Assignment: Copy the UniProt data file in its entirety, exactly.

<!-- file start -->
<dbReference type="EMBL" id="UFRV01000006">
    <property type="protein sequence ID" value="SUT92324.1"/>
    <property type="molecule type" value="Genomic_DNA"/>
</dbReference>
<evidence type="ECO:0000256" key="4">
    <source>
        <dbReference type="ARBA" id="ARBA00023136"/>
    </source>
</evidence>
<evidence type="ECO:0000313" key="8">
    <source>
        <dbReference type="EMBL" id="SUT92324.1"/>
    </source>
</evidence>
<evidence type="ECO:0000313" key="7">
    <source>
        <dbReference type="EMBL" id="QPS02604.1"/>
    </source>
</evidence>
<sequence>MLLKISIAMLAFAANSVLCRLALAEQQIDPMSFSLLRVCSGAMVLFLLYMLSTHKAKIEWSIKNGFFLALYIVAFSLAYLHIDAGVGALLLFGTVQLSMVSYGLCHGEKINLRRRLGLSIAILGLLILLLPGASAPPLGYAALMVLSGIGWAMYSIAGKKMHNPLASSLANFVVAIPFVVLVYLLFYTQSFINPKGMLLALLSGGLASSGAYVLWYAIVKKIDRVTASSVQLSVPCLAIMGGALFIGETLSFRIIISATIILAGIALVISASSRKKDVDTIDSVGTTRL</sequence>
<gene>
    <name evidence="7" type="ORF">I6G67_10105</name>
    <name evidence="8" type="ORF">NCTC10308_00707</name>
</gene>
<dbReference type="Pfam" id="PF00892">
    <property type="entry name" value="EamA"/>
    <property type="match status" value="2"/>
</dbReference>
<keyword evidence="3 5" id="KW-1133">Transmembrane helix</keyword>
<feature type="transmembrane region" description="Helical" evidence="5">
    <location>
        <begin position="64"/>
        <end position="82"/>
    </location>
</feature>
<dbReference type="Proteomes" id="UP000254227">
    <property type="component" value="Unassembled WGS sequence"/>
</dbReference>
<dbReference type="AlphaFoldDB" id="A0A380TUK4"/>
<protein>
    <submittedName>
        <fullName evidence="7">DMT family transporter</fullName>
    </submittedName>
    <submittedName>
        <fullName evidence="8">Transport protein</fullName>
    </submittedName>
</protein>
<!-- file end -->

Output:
<dbReference type="EMBL" id="UFRV01000006">
    <property type="protein sequence ID" value="SUT92324.1"/>
    <property type="molecule type" value="Genomic_DNA"/>
</dbReference>
<evidence type="ECO:0000256" key="4">
    <source>
        <dbReference type="ARBA" id="ARBA00023136"/>
    </source>
</evidence>
<evidence type="ECO:0000313" key="8">
    <source>
        <dbReference type="EMBL" id="SUT92324.1"/>
    </source>
</evidence>
<evidence type="ECO:0000313" key="7">
    <source>
        <dbReference type="EMBL" id="QPS02604.1"/>
    </source>
</evidence>
<sequence>MLLKISIAMLAFAANSVLCRLALAEQQIDPMSFSLLRVCSGAMVLFLLYMLSTHKAKIEWSIKNGFFLALYIVAFSLAYLHIDAGVGALLLFGTVQLSMVSYGLCHGEKINLRRRLGLSIAILGLLILLLPGASAPPLGYAALMVLSGIGWAMYSIAGKKMHNPLASSLANFVVAIPFVVLVYLLFYTQSFINPKGMLLALLSGGLASSGAYVLWYAIVKKIDRVTASSVQLSVPCLAIMGGALFIGETLSFRIIISATIILAGIALVISASSRKKDVDTIDSVGTTRL</sequence>
<gene>
    <name evidence="7" type="ORF">I6G67_10105</name>
    <name evidence="8" type="ORF">NCTC10308_00707</name>
</gene>
<dbReference type="Pfam" id="PF00892">
    <property type="entry name" value="EamA"/>
    <property type="match status" value="2"/>
</dbReference>
<keyword evidence="3 5" id="KW-1133">Transmembrane helix</keyword>
<feature type="transmembrane region" description="Helical" evidence="5">
    <location>
        <begin position="64"/>
        <end position="82"/>
    </location>
</feature>
<dbReference type="Proteomes" id="UP000254227">
    <property type="component" value="Unassembled WGS sequence"/>
</dbReference>
<dbReference type="AlphaFoldDB" id="A0A380TUK4"/>
<protein>
    <submittedName>
        <fullName evidence="7">DMT family transporter</fullName>
    </submittedName>
    <submittedName>
        <fullName evidence="8">Transport protein</fullName>
    </submittedName>
</protein>